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    Posted On:
    12/15/2012 1:57pm


     

    1
    Hell yeah! Hell no!
    Quote Originally Posted by Gosai View Post
    Wait, why isn't this right? (Sorry if it's been answered) I mean, I've seen at least one dojo ring a gong and light incense befvore training. What's wrong with music while training?
    I tend to find it greatly distracting, so I try to tune it out. I can understand how it might help others relax and focus, though. However, it could also conflict with the austerity germane to budo training in a dojo; on the flip side, if you train strictly combat sports in a gym, then you don't need to be mindful of that.
  8. doofaloofa is offline
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    Posted On:
    12/15/2012 1:59pm

    supporting member
     Style: mma

    -1
    Hell yeah! Hell no!
    Quote Originally Posted by judojeff View Post
    The only issue that might come up is peoples differing musical tastes and the possibility of offending someone depending on the artist.
    "Your music is ****"

    "NO! Your music is ****"

    "We must FIGHT!"
  9. Uchideshi is offline

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    Posted On:
    12/18/2012 3:13am

    Bullshido Newbie
     Style: Iwama ryu aikido

    --
    Hell yeah! Hell no!
    I learned technique names in Japan so I kind of expect them to be spoken in Japanese. When I teach, I use an English equivalent and I also say the Japanese words and provide them in a written form. I tell my students, "if you go to Japan, you should know these names" but if they don't, why worry? The language is secondary to the art. No one demands you use English when teaching basketball in Japan...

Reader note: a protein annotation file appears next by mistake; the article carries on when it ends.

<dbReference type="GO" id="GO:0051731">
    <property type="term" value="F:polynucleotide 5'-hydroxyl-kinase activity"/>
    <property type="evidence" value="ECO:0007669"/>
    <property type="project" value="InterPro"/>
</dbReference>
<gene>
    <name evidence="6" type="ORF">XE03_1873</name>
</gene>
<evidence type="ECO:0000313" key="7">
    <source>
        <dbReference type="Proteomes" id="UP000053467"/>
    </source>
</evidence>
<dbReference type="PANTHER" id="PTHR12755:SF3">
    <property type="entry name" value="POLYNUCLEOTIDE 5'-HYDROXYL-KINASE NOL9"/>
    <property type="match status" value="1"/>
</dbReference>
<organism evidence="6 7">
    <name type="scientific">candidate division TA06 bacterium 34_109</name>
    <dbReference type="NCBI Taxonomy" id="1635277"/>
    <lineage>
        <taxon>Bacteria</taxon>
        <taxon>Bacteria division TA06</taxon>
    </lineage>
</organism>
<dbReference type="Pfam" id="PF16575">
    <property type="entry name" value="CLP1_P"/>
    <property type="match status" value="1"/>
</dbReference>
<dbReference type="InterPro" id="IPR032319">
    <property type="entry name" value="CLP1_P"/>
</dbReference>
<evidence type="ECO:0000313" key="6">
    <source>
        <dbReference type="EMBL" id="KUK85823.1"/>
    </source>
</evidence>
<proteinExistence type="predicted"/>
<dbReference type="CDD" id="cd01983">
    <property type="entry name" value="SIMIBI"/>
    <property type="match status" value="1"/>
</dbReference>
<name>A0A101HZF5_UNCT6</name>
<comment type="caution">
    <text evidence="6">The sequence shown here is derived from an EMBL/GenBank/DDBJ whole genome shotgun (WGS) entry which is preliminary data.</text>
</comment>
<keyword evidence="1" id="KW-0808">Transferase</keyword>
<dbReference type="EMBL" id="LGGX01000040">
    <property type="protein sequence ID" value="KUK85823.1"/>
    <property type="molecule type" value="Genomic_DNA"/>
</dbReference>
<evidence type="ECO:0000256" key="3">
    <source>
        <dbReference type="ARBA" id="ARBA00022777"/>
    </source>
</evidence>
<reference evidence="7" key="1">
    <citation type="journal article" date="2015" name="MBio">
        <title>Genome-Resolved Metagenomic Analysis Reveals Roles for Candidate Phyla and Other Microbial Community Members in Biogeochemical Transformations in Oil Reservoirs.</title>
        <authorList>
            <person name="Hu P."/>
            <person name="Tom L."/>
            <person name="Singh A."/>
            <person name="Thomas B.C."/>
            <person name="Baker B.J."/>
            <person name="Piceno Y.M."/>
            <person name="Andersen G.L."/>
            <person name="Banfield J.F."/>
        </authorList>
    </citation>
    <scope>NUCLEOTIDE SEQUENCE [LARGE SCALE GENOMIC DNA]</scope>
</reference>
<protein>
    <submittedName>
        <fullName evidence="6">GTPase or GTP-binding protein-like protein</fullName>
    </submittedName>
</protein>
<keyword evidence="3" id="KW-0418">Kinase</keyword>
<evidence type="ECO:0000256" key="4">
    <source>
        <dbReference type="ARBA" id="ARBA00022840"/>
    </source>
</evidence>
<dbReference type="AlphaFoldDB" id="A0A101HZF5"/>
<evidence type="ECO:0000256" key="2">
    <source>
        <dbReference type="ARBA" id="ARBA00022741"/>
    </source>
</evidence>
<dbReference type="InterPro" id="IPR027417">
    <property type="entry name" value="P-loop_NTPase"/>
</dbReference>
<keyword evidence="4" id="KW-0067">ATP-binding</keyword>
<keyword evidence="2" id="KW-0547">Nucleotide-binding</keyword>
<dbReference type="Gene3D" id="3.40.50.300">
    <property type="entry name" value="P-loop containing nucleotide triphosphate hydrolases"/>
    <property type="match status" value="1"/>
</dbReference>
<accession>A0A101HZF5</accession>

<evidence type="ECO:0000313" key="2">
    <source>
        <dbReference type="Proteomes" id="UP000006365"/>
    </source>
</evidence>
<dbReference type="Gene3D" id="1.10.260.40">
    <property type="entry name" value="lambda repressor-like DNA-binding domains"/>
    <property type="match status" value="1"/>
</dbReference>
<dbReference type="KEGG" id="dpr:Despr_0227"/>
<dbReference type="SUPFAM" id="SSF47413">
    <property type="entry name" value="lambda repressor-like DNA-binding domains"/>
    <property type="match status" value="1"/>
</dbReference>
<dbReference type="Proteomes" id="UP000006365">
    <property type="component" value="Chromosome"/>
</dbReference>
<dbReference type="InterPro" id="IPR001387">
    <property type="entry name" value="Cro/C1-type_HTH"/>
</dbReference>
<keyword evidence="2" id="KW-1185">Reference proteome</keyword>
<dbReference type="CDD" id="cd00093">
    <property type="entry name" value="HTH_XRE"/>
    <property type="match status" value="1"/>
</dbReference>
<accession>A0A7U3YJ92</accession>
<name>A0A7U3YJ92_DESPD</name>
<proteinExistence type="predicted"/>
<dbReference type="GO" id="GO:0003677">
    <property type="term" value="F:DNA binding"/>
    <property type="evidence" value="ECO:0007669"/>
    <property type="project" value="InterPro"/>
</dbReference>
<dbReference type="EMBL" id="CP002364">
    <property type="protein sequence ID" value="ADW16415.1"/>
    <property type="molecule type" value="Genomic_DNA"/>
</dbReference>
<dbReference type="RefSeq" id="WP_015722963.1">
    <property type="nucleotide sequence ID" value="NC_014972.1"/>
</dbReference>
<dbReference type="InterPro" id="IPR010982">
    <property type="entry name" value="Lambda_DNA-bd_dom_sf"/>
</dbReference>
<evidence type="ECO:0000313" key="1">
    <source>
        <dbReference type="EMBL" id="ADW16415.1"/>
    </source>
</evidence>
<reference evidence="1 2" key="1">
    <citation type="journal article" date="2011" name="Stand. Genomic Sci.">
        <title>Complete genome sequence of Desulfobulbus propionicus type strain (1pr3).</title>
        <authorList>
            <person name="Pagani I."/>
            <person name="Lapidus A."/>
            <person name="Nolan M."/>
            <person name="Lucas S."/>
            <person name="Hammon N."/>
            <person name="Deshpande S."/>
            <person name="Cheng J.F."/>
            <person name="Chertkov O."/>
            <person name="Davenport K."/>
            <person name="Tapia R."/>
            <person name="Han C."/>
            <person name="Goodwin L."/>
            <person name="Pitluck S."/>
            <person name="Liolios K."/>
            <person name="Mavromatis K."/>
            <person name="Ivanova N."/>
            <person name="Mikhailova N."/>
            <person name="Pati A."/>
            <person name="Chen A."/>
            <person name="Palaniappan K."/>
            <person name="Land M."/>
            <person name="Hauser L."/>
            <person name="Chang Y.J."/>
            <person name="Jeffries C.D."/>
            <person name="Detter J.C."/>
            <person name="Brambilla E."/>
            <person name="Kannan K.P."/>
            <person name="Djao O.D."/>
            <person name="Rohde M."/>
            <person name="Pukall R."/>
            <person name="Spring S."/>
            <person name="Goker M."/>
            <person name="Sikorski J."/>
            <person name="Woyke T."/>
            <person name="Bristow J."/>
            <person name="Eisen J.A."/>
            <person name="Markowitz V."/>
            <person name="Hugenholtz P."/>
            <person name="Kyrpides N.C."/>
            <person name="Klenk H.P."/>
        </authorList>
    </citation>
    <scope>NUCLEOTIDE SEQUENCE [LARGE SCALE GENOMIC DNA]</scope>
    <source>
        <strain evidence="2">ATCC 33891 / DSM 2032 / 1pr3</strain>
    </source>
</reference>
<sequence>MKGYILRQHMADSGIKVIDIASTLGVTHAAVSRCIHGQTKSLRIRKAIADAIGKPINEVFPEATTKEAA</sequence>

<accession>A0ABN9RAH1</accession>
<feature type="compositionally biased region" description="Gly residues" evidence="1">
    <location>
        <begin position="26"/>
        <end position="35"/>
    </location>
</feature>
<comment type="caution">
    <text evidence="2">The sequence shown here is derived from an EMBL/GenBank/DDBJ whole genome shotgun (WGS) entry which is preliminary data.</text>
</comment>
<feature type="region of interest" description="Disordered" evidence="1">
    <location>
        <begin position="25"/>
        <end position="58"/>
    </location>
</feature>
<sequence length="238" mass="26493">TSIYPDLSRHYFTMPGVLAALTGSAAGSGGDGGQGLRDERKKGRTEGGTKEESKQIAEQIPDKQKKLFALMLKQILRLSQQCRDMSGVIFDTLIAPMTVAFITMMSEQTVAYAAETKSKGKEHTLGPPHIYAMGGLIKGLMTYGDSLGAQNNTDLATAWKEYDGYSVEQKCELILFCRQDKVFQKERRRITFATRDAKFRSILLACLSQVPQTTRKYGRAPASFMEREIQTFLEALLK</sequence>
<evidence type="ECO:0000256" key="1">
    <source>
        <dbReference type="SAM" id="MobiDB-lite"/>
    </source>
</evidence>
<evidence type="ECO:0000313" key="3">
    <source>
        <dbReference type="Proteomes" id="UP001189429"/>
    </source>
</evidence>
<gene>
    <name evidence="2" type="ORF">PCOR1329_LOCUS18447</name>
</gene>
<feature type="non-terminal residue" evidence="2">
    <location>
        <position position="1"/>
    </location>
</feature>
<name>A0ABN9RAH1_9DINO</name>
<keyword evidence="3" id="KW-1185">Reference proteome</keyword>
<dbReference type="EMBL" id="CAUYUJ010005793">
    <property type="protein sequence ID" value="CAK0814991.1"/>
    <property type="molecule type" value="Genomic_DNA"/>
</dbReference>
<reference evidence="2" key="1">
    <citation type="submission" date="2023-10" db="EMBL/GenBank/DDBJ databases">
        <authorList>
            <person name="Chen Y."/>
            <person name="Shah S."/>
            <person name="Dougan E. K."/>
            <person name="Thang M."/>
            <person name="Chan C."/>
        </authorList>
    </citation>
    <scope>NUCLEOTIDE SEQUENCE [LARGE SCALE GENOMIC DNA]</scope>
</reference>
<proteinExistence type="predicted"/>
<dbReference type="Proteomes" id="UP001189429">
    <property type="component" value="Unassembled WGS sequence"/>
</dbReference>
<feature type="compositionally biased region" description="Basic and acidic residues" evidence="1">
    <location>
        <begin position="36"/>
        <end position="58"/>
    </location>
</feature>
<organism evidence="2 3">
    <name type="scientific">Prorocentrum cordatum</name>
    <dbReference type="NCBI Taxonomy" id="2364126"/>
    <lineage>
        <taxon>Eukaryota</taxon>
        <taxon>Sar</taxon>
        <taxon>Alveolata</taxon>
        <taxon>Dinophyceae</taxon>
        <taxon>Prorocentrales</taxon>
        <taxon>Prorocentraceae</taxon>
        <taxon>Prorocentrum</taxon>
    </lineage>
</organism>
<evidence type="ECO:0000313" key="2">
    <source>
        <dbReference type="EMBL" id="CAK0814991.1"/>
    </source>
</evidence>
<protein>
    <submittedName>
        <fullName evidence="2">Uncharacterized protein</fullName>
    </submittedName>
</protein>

10. Rock Ape is offline
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    Posted On:
    12/20/2012 12:16pm

    staff
     

    2
    Hell yeah! Hell no!
    I'm late in on this one so apologies.

    Japanese language taught as part of a Japanese system.

    Provided the teacher can actually pronounce the terminology and more to the point really understands what those terms/words and phrases mean then great, teach them however, the problem lay in the inevitable fact that Nihongo is a complex language, and, like anything, be it a physical technique, it's only as good and accurate as the teacher's understanding and ability to pass that information on.

    I always remember one gendai budo teacher proclaiming "kazar... kazar" ... "you're supposed to be cutting diagonal !!!"

    "Kessa" giri is what he was supposed to be saying.

    Teach martial arts related language if it's accurate, if not stick to your native language.
    "To sin by silence when one should protest makes cowards out of men".

    ~Ella Wheeler